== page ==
Australian clerics are dismayed that the federal government has backed a plan to assess offshore those seeking asylum. They maintain such moves are short of a compassionate response as the government tries to curb people smuggling. The Uniting Church, Australia’s third largest denomination, said on Aug. 17 that the government’s legislative endorsement of 22 recommendations from an expert panel headed by former Australian Defence Force Chief Angus Houston was “dismaying and distressing.”

Prime Minister Julia Gillard appointed the panel in June, when parliament failed to pass offshore processing laws after two asylum-seeker boat disasters. In addition there was a successful court challenge to a federal government agreement with Malaysia to deport 800 boat arrivals as a “swap” for the resettlement of 4,000 refugees from Malaysian detention centers. While policies attempt to curb boat arrivals, prevent deaths at sea, and assess asylum seekers in Papua New Guinea and Nauru, Uniting President Rev. Andrew Dutney said such legislation, passed by the Senate on Aug. 17. is “un-Christian” and will punish, rather than welcome, the stranger in need.

“It is a grave moral failure, unworthy of us all as human beings, and especially unworthy of those of us who would follow Jesus,” he said. In addition to offshore processing, the panel recommended an extension of the “Malaysian Agreement” and a doubling of the refugee component of Australia’s humanitarian program. While welcoming the increase of the refugee component, Australian Baptist Ministries national director the Rev. Keith Jobberns said one group of vulnerable and displaced persons will be punished in order to send a message to others without curbing boat arrivals.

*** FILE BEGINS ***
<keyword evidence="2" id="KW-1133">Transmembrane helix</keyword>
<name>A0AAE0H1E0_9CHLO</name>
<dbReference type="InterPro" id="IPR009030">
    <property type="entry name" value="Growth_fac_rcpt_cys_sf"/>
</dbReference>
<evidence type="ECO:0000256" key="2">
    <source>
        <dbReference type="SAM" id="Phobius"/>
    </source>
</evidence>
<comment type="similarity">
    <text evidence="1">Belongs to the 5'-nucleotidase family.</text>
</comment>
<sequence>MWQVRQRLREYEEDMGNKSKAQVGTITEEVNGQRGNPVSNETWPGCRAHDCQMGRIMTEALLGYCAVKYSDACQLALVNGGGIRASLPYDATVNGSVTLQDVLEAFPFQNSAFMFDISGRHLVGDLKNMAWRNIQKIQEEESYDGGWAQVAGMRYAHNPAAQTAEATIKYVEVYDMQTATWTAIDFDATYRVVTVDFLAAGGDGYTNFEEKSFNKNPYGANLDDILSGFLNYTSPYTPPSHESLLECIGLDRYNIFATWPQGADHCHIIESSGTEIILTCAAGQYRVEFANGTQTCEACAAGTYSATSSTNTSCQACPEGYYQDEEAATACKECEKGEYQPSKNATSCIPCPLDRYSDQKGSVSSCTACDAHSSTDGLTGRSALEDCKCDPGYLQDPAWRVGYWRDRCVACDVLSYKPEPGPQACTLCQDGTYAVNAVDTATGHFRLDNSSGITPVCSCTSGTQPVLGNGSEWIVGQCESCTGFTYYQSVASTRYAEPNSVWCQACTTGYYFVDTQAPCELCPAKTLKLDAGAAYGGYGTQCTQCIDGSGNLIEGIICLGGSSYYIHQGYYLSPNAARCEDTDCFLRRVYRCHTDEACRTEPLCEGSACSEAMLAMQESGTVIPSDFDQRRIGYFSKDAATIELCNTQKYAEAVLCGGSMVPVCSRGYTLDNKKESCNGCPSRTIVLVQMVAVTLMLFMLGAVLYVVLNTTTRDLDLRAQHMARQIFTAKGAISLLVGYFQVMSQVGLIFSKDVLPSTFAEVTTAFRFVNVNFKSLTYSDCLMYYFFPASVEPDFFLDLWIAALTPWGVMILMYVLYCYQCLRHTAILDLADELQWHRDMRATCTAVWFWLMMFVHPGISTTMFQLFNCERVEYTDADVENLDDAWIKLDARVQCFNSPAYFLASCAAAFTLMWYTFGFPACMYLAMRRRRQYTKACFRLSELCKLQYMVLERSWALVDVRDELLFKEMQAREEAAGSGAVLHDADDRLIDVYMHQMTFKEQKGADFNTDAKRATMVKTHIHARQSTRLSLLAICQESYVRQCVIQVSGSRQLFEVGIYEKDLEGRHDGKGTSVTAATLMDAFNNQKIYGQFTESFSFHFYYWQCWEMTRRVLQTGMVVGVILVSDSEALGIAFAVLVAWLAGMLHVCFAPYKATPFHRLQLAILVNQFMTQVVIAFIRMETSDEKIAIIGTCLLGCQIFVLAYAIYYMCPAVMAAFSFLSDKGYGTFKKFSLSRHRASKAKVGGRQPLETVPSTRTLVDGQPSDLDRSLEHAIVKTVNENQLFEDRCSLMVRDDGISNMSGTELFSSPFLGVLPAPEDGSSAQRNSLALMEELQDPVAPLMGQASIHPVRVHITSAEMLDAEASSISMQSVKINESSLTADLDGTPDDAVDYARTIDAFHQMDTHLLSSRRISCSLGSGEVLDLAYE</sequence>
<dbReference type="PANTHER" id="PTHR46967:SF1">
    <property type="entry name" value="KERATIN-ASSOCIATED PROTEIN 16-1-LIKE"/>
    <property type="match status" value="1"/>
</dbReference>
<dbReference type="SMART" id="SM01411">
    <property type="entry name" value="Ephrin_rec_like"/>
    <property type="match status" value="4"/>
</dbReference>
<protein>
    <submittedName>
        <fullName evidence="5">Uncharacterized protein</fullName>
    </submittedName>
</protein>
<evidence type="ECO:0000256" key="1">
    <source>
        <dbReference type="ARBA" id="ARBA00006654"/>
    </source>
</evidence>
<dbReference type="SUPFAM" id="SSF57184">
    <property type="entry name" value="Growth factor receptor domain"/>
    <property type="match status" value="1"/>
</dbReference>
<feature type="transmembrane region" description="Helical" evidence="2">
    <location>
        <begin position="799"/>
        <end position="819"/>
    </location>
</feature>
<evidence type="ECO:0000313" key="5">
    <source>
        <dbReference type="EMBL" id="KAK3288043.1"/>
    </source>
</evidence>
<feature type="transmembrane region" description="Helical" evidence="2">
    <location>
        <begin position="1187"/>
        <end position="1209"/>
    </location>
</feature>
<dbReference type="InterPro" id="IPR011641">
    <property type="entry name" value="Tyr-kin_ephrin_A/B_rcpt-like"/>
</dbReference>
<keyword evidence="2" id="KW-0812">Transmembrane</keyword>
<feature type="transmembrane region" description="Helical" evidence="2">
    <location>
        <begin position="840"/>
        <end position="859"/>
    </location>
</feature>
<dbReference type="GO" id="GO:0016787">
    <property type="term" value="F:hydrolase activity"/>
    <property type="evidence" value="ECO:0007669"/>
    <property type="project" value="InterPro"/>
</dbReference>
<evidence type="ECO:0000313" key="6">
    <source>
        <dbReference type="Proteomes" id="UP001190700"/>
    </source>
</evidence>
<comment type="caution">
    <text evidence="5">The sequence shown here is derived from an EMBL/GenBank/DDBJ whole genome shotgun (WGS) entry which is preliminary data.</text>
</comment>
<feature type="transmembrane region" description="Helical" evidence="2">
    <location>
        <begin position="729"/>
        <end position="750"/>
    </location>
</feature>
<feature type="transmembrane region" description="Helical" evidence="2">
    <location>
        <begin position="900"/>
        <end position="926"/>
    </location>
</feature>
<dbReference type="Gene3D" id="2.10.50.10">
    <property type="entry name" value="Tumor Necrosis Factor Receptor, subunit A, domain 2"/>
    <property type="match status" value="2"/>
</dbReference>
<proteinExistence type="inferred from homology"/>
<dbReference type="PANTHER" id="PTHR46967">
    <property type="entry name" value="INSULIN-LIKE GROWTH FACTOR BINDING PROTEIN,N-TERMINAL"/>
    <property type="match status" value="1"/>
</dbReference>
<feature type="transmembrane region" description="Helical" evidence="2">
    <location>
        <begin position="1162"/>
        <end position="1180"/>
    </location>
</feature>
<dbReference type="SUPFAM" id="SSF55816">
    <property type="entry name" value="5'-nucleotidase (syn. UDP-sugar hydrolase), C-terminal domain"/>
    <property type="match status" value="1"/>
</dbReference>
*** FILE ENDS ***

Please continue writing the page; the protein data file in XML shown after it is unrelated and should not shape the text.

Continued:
“What is the likelihood of it having an impact on the number of boats coming to Australia?” Australian Catholic Migrant and Refugee Office director Fr. Maurizio Pettena also believes offshore processing will not deter those seeking asylum in Australia. Most troubling, however, were proposals preventing family reunions for boat arrivals.

“Preventing vulnerable people from being able to reunite with their families can never have positive consequences for our society,” Pettena said. So far this week, 10 boats and 620 asylum seekers have arrived in Australian waters.